If you have a cat that enjoys fruit, there are safe alternatives to oranges. The best solution is watermelon. This food is largely devoid of health benefits, but it is calorie neutral. In addition, watermelon is almost completely water-based, which aids hydration.
You could offer your cat a small amount of strawberries or blueberries. Be mindful of the sugar content of these fruits. Your cat should only eat a small quantity to avoid weight gain. The scent of berries often drives cats wild, though. More than the taste, in most cases.
On a hot day, a chopped frozen banana may be a good treat for cat. Again, be mindful of sugar and carbs. Bananas should not be an everyday food, and your cat should never eat a whole one. The high potassium content is good for felines, though.
You could offer your cat small, diced chunks of apple or pear. These fruits must be skinned, as the peel can contain harmful elements. More importantly, pips and seeds must be removed. These contain arsenic and are instantly toxic to cats.
Overall, all fruit is best avoided by cats. Most felines will know this and steer clear, showing no interest. If you have one of the rare exceptions, stick to these approved foods and treat sparingly.
Protecting Cats from Oranges
If your cat has proximity to oranges, there is always a risk of something going awry. It’s unlikely, but possible. This means that you should always take a safety-first approach to oranges.
These fruits should be considered as dangerous as chocolate or grapes. You would not leave such things lying around, where a curious cat could ingest them. You’ll need to be equally vigilant with oranges.
Oranges in the Home
If you enjoy oranges yourself, you don’t need to outlaw them from your diet. Just be mindful about storage. For example, do not leave a bowl of oranges on a living room coffee table. At best, the smell will upset your cat. At worst, it will eat them.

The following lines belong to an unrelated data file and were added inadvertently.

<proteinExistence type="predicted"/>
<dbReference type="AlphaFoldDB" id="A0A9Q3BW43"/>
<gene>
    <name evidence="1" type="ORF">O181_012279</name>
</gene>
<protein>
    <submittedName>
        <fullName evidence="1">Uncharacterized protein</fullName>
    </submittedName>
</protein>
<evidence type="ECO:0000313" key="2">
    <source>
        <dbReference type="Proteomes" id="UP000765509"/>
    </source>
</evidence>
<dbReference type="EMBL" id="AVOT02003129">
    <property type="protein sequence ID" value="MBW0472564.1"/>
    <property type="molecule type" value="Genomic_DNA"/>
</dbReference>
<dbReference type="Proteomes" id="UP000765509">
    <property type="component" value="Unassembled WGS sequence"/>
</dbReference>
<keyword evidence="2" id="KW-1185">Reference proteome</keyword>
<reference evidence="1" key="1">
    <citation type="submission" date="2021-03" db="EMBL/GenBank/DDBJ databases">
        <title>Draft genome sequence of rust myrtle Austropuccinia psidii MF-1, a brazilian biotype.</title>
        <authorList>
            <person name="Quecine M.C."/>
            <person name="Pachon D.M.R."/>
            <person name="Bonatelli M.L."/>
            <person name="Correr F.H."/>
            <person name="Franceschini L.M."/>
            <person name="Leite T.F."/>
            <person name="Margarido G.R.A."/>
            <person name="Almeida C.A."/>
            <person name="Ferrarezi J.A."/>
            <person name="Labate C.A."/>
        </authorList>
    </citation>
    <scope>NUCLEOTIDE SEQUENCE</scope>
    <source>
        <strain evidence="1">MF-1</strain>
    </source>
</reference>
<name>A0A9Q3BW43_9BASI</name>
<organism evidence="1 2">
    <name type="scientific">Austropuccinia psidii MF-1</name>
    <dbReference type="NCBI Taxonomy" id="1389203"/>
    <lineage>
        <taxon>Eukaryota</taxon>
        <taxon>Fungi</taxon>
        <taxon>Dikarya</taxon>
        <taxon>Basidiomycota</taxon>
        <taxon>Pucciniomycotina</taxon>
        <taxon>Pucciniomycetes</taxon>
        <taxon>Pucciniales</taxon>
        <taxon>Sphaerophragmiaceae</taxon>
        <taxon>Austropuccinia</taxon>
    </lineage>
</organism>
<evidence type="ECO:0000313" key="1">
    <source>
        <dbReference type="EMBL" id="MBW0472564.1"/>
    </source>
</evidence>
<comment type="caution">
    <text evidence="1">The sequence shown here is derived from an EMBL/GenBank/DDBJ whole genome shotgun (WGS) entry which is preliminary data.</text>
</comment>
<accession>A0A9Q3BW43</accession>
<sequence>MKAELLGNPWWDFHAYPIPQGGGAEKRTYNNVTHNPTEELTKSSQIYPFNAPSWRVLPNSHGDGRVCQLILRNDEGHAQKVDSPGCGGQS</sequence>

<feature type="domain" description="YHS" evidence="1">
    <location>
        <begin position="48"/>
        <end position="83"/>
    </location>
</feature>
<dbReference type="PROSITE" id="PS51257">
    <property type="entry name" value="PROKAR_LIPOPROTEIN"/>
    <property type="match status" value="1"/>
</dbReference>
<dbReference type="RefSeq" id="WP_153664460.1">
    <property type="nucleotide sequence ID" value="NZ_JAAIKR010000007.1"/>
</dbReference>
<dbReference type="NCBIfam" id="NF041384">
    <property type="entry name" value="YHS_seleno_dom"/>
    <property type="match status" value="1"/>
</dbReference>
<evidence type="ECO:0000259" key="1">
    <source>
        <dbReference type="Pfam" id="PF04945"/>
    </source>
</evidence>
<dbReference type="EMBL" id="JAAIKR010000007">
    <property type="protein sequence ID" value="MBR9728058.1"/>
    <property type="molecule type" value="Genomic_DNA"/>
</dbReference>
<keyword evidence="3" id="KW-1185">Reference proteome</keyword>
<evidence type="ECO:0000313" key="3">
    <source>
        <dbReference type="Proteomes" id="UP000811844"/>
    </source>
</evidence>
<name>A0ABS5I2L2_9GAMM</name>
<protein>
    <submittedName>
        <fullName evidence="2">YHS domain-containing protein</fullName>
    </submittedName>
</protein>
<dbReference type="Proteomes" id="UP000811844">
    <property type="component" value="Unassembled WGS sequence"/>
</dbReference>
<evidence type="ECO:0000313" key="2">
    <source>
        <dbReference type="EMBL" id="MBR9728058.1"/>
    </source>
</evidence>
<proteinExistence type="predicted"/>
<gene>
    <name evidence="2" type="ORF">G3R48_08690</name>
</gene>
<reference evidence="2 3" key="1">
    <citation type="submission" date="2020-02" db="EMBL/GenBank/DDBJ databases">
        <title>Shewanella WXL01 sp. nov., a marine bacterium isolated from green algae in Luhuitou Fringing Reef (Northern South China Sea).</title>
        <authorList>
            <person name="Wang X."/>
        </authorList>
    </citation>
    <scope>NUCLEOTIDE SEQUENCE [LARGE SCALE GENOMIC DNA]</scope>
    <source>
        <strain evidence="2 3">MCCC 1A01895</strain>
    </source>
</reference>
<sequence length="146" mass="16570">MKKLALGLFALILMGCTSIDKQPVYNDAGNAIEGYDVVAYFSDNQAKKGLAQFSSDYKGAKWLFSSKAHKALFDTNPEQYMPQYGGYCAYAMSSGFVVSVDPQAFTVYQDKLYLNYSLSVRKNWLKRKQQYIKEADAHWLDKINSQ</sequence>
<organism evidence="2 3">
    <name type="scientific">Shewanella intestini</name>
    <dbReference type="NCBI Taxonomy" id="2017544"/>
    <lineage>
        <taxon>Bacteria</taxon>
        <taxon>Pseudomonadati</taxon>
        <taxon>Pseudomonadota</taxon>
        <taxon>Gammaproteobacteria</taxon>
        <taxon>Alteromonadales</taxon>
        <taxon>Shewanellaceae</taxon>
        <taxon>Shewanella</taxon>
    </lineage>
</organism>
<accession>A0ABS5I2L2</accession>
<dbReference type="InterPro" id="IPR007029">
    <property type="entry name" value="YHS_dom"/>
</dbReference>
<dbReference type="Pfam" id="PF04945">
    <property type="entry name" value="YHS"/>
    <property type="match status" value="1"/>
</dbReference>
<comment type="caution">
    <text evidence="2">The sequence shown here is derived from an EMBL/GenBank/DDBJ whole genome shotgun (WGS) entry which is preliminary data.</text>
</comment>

Leave oranges in a secure location, ideally a kitchen, and cover them where possible. Clingfilm is fine – you can always punch holes for ventilation. The key is to prevent easy access. Your cat is unlikely to go to any effort to track down oranges.
If you have orange trees in your backyard, fence them off as best you can. This is advisable for all trees. Cats love to climb but are less keen on clambering down from a high vantage point. It is quite common for cats to get stuck in trees and to require rescuing.
In addition, if the cat climbs a tree, it may knock oranges off branches. This will activate hunting instinct. The cat will follow the orange’s movement and pounce upon it. The cat may then eat, as it seeks reward for a successful hunt.
Ensure that your cat does not investigate oranges that fall from the tree naturally. Be vigilant about regularly collecting any fallen fruit. This will also keep other pests out of your garden.
If you live close to wild growing oranges, there is only so much protection you can offer. Free-roaming cats have a mind of their own. Felines love to explore their surroundings.
You really only have two options. Keep your cat indoors or hope its natural aversion to citrus will keep it safe. The former is obviously more reliable. It can take a cat a while to adapt, though.
Cats cannot, and should never, eat oranges. These fruits offer no taste appeal, no nutritional content, and make cats unwell. Keep them away from your cat and act quickly if an orange is accidentally ingested.